Bristol studies pedestrian safety

BRISTOL — Bristol residents have consistently expressed that they are concerned about the safety of children, joggers and bicyclists that frequent the stretch of Route 17/116 between downtown Bristol and Lincoln Road. 
A “pedestrian feasibility study” will be conducted throughout the summer to provide the town with several options for constructing a pedestrian path along this precarious stretch of road.
The study was the subject of a local concerns meeting last week in which Senior Transportation Planner Rick Kehne of the Addison County Regional Planning Commission and consulting engineer Corey Mack of the Resource Systems Group in Burlington spoke with Bristol residents.
The primary message that Bristol residents relayed to Kehne and Mack at the May 23 gathering is that they want a year-round route for pedestrian traffic.
The regional planning commission awards pedestrian feasibility studies on a yearly basis. The towns of Bristol, Lincoln and Starksboro were this year’s winners.
“We sponsored this study to see if there could be anything done by the town to improve pedestrian traffic,” said Kehne. “It’s a very difficult engineering spot to do things.”
Mack told Bristol residents, “The purpose of the study is to identify the most viable routes along the corridor.” Due to the positioning of the road — with the New Haven River on the south side and a steep slope on the north — feasible options for year-round paths appear to be limited.
Nonetheless, residents have vehemently articulated that they want a safer route along that corridor.
“There tends to be high-speed traffic … there’s very little shoulder and some of the guard rail areas make it really dangerous for pedestrians and bicyclists,” said Kehne. “To boot you’ve got one of the most popular swimming holes in the state, so there’s regular traffic from kids and adults along that road.”
“I would love to be able to walk into town from Rockydale Gardens, but I would never bike or walk … it’s very scary,” said Rockydale Gardens owner Ed Burke. “I could see a recreation path for jogging or walking … that would be great.”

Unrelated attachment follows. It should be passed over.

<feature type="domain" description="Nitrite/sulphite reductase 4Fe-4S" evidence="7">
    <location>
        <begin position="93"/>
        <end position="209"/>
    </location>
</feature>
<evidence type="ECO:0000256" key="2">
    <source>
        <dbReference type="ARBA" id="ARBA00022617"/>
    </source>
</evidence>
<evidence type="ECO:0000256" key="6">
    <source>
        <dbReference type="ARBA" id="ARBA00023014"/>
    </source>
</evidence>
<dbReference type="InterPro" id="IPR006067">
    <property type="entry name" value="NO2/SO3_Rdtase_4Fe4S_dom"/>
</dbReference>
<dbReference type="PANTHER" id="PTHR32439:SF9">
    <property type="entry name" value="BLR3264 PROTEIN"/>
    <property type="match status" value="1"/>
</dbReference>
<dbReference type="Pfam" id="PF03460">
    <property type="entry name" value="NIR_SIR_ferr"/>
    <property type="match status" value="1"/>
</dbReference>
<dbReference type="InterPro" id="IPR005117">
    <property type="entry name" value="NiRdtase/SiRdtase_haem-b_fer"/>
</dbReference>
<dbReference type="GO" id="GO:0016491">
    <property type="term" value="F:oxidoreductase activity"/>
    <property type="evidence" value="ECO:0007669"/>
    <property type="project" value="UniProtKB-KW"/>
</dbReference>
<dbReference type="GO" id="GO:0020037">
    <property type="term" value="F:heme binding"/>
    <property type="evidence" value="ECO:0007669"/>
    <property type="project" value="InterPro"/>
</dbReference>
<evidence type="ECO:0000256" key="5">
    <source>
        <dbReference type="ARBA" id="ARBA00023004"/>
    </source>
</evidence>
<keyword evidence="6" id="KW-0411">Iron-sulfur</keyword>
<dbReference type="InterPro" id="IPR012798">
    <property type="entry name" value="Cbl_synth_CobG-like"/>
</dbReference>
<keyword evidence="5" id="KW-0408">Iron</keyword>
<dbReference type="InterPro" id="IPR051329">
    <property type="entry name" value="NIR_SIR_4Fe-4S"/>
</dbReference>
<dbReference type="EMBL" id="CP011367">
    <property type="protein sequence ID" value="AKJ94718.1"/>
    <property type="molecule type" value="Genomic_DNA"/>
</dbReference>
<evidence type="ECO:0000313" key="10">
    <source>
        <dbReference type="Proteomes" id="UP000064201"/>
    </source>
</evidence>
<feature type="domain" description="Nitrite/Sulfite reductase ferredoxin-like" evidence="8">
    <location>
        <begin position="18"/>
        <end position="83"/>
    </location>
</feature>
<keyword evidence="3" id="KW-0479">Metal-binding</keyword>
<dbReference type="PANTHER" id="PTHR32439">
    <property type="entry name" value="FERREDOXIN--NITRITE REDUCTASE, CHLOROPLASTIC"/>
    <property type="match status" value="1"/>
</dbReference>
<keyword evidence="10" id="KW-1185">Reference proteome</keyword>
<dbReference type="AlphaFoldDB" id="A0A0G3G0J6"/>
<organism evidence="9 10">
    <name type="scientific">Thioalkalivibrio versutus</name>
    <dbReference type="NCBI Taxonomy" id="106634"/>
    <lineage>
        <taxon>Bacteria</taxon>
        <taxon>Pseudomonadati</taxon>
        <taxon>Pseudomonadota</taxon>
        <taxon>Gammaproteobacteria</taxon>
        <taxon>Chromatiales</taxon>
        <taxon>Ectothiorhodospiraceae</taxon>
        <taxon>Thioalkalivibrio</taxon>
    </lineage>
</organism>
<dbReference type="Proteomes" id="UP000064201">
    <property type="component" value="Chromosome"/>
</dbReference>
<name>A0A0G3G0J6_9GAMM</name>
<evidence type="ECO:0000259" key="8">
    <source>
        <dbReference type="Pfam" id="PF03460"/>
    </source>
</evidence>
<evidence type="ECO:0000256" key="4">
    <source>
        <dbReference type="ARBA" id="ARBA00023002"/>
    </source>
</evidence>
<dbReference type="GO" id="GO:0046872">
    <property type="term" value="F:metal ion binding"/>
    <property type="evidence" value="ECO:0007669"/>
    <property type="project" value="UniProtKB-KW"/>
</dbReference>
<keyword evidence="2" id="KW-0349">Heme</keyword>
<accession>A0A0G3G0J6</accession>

Many residents also expressed concern for the safety of the town’s children. They said kids returning from school, going to friends’ houses, or heading for a summer dip at Bartlett Falls are placed in grave danger.
“My major concern is someone getting killed,” said Karin Wisell.
According to Kehne, one of the main obstacles that usually confronts a pedestrian feasibility study is town division, but in Bristol it seems unanimous that the town wants a safer path.
“Often you’ll have people that are really supportive of building infrastructure of this type. But, almost always you’ll have some other group saying, ‘Why are we doing this? We can’t afford it,’” said Kehne. “But, there was no one doing that at the meeting. It’s a recognized need. The question is will we be able to engineer something in that corridor.”
The study will explore necessary permits, costs, the landscape, and natural elements associated with a viable plan for a pedestrian path.
“The ultimate goal of this study is to provide a document for future funding, so that you can apply for transportation grants through the state of Vermont,” Mack told residents.
“Feasibility studies are a necessary step if you’re applying for state or federal funding,” added Kehne.
The regional planning commission will hold a second meeting with residents in June or July to explain how the study has progressed and gather community input. The study is scheduled to be finished by Aug. 30.
Reporter Andrew Stein is at [email protected].

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